The shark nosed GT40 you’re ogling is chassis GT/105. The last of the five factory prototypes built in Coventry in 1964, it played an instrumental role in Ford’s long and unrelenting research and development programme bidding to turn the car into a Ferrari-thrashing Le Mans winner.
Not only does GT/105 have the distinction of being the first GT40 to be fitted with a 289-cubic-inch V8 and a ZF transmission, but it was also the first chassis to be clothed in what we now recognise as the production-spec closed-coupé bodywork.
Although this car served during the Le Mans test weekend in 1965, it never took to the start of the French endurance classic. The photos from said weekend, though, are an extraordinary snapshot into an era when research and development was carried out with imagination and brute force at the circuit and not with digital software back at the factory.
Under the stern and watchful eye of team boss and engineer John Wyer, the ‘Mk1’ GT40s at La Sarthe were fitted with a plethora of different experimental features, ranging from rear spoilers actually taped to the rear deck and aerodynamic wheel deflectors to cast-alloy wheels. The relentless work paid off – GT/105 finished third on the scoreboard, behind the two factory-entered Ferrari 330 P2s.
GT/105 did see active combat at Reims, Sebring and Daytona, where it was prepared and run by the Works. Besides their eye-catching shapes and the way they sound, there’s always something else that fascinates us when we see old racing cars at events such as the Goodwood Revival or the Monterey Motorsports Reunion, and that’s the looming spiritual presence of the legends who raced them back in the day. Fearless and charismatic men who wrote motorsport history.
The roll call of such drivers who gripped GT/105’s thin-rimmed steering wheel, jabbed its throttle pedal and shed sweat and tears in order to feedback to Ford’s engineers just what needed to be done to turn the GT40 into a world-beater is extraordinary. Richard Attwood, Bruce McLaren, Phil Hill, Roy Salvadori, Bob Bondurant, Umberto Maglioli and Innes Ireland – they all turned a wheel in this car.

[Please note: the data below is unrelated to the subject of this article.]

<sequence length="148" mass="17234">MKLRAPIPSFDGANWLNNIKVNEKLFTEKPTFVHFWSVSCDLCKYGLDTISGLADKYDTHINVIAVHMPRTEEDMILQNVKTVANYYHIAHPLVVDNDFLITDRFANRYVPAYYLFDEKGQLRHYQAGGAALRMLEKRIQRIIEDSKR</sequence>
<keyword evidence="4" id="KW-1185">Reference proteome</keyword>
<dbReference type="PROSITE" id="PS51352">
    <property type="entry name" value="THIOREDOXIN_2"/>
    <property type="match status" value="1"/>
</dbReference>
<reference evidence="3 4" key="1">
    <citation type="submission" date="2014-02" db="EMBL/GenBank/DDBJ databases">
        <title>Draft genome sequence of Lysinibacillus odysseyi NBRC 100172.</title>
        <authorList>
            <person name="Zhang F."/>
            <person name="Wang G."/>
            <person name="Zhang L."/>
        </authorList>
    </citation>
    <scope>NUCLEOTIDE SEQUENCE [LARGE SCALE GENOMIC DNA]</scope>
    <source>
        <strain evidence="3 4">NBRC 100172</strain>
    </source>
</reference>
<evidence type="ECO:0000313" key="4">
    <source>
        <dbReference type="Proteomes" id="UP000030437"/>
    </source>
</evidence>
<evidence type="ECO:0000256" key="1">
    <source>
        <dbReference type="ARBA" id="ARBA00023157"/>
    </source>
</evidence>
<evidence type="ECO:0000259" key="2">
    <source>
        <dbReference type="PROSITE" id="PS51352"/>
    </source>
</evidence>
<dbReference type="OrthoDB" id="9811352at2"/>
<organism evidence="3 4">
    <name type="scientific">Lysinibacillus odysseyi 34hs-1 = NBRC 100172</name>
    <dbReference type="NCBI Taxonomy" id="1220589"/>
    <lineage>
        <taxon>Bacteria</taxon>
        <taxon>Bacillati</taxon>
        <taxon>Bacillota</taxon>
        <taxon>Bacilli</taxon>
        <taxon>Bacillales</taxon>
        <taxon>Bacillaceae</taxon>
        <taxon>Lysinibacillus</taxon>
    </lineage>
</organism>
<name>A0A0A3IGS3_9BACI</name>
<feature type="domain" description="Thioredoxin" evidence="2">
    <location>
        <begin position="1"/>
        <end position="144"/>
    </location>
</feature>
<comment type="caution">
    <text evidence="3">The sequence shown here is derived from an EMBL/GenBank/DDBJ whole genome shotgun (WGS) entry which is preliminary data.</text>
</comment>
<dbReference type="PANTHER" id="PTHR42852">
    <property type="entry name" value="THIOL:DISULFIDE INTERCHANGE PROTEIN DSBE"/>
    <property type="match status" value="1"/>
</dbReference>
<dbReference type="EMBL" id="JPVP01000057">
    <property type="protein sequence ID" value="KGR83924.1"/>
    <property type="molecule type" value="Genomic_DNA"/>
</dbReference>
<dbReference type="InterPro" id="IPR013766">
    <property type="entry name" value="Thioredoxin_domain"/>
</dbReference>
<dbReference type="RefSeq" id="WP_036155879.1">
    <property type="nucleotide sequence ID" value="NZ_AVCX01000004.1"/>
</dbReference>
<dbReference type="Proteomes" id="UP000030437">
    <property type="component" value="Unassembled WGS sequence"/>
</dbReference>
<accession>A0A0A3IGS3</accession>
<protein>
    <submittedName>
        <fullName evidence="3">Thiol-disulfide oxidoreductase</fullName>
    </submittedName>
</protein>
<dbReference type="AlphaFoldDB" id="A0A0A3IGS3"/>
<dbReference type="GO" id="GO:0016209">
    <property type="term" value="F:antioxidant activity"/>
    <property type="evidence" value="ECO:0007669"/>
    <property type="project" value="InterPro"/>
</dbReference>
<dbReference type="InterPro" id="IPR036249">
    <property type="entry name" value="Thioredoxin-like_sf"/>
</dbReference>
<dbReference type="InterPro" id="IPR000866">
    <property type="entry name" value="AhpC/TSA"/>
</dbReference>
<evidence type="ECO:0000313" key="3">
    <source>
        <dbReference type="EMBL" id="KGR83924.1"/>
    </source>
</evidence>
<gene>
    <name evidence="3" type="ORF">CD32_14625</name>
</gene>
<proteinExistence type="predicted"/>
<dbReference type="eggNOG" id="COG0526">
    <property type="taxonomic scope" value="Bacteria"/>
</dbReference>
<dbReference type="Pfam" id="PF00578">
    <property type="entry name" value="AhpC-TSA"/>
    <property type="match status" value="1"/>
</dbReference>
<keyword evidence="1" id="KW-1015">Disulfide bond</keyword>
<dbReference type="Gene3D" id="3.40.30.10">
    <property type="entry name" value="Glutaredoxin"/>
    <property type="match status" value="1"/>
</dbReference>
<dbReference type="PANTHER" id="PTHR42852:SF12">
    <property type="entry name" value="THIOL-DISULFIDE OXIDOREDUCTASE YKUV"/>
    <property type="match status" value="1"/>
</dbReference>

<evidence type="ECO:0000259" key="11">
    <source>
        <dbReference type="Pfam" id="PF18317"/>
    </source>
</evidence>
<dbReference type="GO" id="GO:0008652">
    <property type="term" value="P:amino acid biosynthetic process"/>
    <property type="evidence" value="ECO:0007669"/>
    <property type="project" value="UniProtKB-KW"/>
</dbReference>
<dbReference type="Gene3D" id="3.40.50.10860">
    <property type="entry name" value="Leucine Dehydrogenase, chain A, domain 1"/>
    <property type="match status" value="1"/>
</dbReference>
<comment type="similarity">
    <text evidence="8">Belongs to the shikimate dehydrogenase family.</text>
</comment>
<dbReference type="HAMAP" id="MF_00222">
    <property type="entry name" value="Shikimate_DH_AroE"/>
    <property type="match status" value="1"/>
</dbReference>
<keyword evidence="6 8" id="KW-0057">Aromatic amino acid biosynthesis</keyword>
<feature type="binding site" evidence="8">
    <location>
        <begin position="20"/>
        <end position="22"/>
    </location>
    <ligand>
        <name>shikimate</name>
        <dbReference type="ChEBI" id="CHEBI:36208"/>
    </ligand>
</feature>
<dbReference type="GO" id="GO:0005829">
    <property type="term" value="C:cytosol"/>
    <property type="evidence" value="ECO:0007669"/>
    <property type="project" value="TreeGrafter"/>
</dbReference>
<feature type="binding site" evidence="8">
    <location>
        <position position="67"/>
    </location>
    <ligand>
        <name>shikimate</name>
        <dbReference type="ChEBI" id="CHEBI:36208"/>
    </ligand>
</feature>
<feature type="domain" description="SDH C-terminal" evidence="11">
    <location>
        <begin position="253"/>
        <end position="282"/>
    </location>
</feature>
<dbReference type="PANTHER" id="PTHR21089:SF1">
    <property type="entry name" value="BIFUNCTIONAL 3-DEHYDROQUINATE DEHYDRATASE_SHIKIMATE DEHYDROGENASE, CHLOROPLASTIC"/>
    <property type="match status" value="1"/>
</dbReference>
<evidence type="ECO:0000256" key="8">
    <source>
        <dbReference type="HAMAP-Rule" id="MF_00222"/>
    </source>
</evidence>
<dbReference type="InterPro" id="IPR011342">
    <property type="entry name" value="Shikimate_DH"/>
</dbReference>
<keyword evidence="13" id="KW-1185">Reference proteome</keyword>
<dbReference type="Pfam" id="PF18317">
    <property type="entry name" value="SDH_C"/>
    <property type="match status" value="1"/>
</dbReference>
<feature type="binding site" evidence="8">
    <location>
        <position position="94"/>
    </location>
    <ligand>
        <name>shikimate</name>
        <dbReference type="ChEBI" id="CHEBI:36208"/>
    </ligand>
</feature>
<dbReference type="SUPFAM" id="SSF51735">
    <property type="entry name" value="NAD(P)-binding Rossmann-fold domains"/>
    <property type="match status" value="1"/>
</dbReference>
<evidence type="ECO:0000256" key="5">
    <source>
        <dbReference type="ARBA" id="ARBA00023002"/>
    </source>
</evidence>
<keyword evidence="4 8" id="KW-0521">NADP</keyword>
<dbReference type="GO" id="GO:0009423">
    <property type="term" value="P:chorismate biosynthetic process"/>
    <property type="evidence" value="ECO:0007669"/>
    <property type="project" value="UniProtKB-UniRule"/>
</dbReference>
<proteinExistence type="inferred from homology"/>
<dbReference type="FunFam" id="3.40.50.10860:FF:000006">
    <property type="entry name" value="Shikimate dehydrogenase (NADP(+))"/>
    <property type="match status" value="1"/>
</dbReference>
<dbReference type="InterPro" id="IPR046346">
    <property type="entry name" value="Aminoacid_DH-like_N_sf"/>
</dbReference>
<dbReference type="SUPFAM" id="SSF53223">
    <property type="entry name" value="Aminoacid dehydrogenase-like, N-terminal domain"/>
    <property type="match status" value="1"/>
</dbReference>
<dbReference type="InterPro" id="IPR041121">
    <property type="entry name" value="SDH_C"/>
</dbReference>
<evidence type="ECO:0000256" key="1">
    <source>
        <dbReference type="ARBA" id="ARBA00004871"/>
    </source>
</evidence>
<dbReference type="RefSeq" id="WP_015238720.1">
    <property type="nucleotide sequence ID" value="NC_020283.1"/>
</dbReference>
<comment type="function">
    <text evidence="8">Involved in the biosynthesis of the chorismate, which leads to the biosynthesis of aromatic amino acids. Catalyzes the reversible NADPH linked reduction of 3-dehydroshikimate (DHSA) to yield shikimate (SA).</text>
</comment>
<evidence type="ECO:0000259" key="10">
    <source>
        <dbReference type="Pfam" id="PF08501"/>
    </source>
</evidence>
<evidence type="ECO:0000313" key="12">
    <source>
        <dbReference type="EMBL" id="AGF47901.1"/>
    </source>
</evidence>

Despite covering more miles than any of the other prototype GT40s, this car miraculously escaped any major damage and, as a result, stands today as a rolling laboratory record, evidencing the countless incremental improvements the engineers made over the course of three years in order to turn what started out as a notoriously unstable sports-racing car into a machine capable of beating Ferrari in its own back garden.
The feat was finally achieved in 1966, when the 427-cubic-inch V8-powered ‘Mk2’ GT40s swept to a historic one-two-three victory at Le Mans in 1966.
Of the factory prototypes, just three examples remain today. Two of them, GT/103 and GT/104, are permanently housed in the Shelby Museum in Las Vegas. The other, GT/105, is currently for sale with the Classic Driver dealer Duncan Hamilton ROFGO in Hampshire, UK.
As an historical object, this car’s significance is difficult to downplay – it helped to kindle one of the most famous stories in motorsport lore, writing the vital early chapters in the GT40 saga. We don’t think it’s unreasonable at all to suggest that without GT/105, Ford would not have conquered Le Mans in such dominant fashion. As you can imagine, this bluest of blue-chip classics is a skeleton key to the world’s most prestigious historic events as a result.
Photos courtesy of Duncan Hamilton ROFGO © 2020